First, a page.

Defiant Dreams by Cheri Michaels – 3*

//published 1985//

This was one of those random paperbacks from the box of Regency romances I bought from ebay eons ago.  This one is actually set in the US during the Civil War and is about a southern belle who has to go north for safety and ends up staying with relatives in Gettysburg.  Spoiler alert: the war comes to her!  Of course she falls in love with a northern soldier, etc. etc.  This wasn’t a terrible story, but it jumped around a lot instead of actually explaining things.  There are also scenes that just make no sense, like when she calmly removes a bullet from a soldier’s side as though she’s had literally any kind of training in this??  There were just too many moments like that, where the protagonist magically knows how to do something, for me to really get into this one.

The Boomerang Clue // by Agatha Christie

AKA Why Didn’t They Ask Evans?


//published 1935// This is my rather boring cover

Our story begins with Bobby Jones, the fourth son of the Vicar of Marchbolt, who is playing golf with his friend, Dr. Thomas.  Bobby, whose “best friend could not have said that he was handsome, but his face was an eminently likable one, and his eyes had the honest brown friendliness of a dog’s,” is not particularly good at golf, and a nasty slice sends his ball down into a steep-sided chasm.  Scrambling down to find his ball, Bobby instead comes across a man, who has apparently stumbled over the cliff and fallen.  The doctor examines the unconscious man and says that it appears his back is broken and that he won’t make it.  Leaving Bobby with the soon-to-be-dead man, Dr. Thomas goes for help.  As Bobby stands guard, the man regains consciousness for just a few moments – long enough to ask, “Why didn’t they ask Evans?” before he dies.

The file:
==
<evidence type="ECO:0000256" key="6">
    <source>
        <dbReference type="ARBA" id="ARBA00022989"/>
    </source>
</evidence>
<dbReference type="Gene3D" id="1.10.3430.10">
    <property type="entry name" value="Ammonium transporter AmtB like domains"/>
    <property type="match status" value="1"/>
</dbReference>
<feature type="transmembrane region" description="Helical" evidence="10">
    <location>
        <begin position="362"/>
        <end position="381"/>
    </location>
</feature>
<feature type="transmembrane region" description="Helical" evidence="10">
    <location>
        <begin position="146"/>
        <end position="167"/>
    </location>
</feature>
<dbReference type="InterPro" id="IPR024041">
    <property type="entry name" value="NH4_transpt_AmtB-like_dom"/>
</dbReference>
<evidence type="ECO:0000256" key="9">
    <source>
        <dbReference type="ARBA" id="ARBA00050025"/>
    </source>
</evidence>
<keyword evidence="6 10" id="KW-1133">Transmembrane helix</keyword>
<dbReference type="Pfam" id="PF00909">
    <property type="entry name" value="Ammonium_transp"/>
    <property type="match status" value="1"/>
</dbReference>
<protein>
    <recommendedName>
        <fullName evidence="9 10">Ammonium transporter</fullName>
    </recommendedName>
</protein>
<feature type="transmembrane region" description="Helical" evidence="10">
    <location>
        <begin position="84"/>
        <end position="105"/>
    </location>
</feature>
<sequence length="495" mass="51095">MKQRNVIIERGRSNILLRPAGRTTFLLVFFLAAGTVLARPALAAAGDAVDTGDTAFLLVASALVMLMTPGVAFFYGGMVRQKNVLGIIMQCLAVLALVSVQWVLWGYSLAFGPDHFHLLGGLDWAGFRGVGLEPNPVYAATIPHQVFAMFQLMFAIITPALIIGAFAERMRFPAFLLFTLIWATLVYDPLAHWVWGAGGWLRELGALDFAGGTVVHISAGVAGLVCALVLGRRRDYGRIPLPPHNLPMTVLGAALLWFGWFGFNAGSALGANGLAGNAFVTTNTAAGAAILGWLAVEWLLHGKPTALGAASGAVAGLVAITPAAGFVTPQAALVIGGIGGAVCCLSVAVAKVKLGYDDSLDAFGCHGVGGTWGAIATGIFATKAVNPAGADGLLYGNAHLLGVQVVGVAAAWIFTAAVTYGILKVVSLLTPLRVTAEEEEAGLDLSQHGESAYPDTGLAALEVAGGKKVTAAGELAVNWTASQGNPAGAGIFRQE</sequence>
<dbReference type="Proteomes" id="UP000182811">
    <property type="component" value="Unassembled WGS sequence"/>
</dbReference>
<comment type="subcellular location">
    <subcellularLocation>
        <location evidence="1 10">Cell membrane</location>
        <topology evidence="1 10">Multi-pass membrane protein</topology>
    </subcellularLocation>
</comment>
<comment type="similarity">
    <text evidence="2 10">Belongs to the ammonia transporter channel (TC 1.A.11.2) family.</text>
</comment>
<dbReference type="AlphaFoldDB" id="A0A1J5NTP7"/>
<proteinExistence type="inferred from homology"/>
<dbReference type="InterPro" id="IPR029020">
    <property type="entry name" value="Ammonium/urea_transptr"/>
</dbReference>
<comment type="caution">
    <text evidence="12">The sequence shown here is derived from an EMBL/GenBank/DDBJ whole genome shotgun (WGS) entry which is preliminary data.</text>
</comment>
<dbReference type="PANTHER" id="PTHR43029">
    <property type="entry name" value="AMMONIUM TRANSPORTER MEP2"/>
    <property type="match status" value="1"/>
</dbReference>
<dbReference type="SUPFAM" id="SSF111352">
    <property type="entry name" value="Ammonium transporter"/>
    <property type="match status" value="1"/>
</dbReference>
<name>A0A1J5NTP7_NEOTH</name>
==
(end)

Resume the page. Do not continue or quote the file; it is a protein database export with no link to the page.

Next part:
Why-Didnt-They-Ask-Evans-v2The death is ruled accidental, but Bobby begins to have his suspicions about various little niggling things that don’t quite add up.  With the aid of Lady Frances Derwent, daughter of the local nobility, (and Bobby’s childhood friend), Bobby begins to explore the man’s death.  The story is wildly impractical at times, but Bobby and Frankie make an endearing duo, and the whole thing is such great fun that it’s easy to gloss over some of the raised-eyebrow moments.

Honestly, the main issue I had with this book wasn’t the book’s fault at all.  It was this niggling feeling that the phrase “Why didn’t they ask Evans” had been used elsewhere by Christie.  Like I detective myself, I finally Googled around until I found what I was looking for.  I was positive that it had been in a Poirot book, and lo!  Thirteen at Dinner had what I was looking for – Poirot and Hastings are crossing a street when Poirot overhears a chance remark from someone who is leaving the theater – “Idiotic story.  If they’d just had the sense to ask Ellis right away, which anyone with sense would have done – ”  This leads Poirot to his final clue.  Ellis, not Evans, but close enough that it nagged at me the whole time I was reading The Boomerang Clue!


Here we go. Much more dramatic!

On the whole, Christie ties things together on the end, although I was still left with a few ??? items.  It especially seems unlikely that the bad guy would write them a letter in the end just to explain his perspective, but, you know, whatever works.  All in all, The Boomerang Clue isn’t my favorite Christie, but it is quick and fun, and a solid read.  3/5.